Seeya, 2012

It has been a mixed year, but somehow we packed a lot into it. Like a small bottle overfilled with the makings of gingerbeer; if we shake it up too much tonight, the whole year might burst out and overflow into 2011 and ’13. (2011 deserves everything it gets, but I’d like 2013 to have a shot at a fresh start, thank you.)

In 2012, I’ve travelled more than ever: overseas once, and interstate three times (to Vic., NSW, and SA) and all around Queensland with the QPF Regional Roadshow. At Varuna, in November, I finished an 80-page poetry manuscript (I hope you’ll see it soon) and sent dozens of new and edited poems Continue reading

Window Shopping

In a Lush store window in London yesterday, a very brave woman — Jacqueline Traide — consensually underwent torture in protest against animal testing in the cosmetics industry.

An article in the UK’s Daily Mail published photos of the event here. (Whether you call it a stunt or endurance art is up to you.) I post that link with a trigger warning; the photo series is (for me, at least) extremely upsetting. But that’s the point. It’s easy for us to distance ourselves from the pain of animals. We can call them dirty vermin or test subjects. They can’t speak up, and their deaths happen quietly, out of sight.

We wouldn’t let the same torture occur to our friends or our pets. There would be outrage. Charges would be laid. Yet industries that practise animal testing or factory farming continue to torture conscious, feeling creatures — and we continue to rationalise it.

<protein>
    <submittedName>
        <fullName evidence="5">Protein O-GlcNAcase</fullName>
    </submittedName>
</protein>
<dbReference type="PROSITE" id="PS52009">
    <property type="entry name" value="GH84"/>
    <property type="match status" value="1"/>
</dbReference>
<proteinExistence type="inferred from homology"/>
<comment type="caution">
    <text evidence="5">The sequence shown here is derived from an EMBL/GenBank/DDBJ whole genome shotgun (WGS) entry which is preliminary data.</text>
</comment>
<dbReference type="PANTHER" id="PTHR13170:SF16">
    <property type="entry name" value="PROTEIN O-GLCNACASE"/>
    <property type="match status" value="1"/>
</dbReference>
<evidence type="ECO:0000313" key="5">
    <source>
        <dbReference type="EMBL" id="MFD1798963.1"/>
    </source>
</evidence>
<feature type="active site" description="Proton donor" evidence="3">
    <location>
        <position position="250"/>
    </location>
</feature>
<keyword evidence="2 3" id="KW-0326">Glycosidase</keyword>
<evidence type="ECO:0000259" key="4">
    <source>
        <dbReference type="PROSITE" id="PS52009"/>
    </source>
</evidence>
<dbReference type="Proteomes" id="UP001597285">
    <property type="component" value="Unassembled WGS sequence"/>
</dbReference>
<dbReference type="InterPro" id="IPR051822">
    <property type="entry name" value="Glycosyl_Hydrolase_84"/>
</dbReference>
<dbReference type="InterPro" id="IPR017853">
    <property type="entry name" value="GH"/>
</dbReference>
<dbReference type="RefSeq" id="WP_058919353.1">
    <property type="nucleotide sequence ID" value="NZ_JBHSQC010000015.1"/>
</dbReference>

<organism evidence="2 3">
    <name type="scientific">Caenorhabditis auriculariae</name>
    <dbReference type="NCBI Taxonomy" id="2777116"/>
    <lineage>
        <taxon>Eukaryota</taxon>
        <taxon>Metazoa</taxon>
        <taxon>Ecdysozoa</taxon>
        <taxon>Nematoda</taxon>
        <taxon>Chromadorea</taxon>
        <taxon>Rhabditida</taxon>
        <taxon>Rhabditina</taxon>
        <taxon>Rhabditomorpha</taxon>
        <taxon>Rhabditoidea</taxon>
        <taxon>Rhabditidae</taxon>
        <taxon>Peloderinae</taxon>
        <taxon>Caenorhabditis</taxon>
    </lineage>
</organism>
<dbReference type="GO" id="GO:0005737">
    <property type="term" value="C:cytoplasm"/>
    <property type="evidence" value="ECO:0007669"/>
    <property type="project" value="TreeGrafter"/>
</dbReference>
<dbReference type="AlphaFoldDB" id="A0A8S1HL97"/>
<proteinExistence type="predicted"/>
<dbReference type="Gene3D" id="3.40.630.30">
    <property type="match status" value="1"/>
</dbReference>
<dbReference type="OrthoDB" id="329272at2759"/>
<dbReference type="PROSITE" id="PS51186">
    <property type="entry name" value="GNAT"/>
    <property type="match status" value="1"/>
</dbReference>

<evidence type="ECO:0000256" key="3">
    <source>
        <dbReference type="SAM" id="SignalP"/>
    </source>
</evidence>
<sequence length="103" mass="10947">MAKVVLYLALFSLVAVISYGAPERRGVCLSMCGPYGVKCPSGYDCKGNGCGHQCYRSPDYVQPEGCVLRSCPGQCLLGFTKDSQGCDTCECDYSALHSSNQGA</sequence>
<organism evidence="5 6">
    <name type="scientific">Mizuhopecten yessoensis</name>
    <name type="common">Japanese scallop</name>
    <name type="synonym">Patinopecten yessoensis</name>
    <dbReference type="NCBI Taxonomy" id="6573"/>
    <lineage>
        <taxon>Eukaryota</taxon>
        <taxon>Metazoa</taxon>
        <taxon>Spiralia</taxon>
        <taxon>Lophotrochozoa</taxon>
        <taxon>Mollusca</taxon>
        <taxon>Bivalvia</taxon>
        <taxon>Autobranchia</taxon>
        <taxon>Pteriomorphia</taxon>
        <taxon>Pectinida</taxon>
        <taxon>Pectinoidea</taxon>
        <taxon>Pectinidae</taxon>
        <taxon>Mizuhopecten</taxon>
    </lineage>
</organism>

Take a look at that link. Be horrified, disgusted, upset, anxious, nauseous, sad — whatever you feel. Then, in future, think about the products you buy, how they are made, and what you condone when you purchase them.

Traide’s 10-hour ordeal challenged London window shoppers. Who, of course, are the real animals, when we make these kind of nightmares commonplace?

Lush, as one example,  proves that the testing of cosmetics on animals is unnecessary. It is a thriving global business that acts ethically and works to minimise impact on the environment. (They also fixed my face.) This is my chance — as a recent convert — to sing their praises without being dull and telling you Things About Soap.

There are lots of horrifying things going on in the world, and often it feels overwhelming. But every little thing you do to help counts, so do even the little things when you can.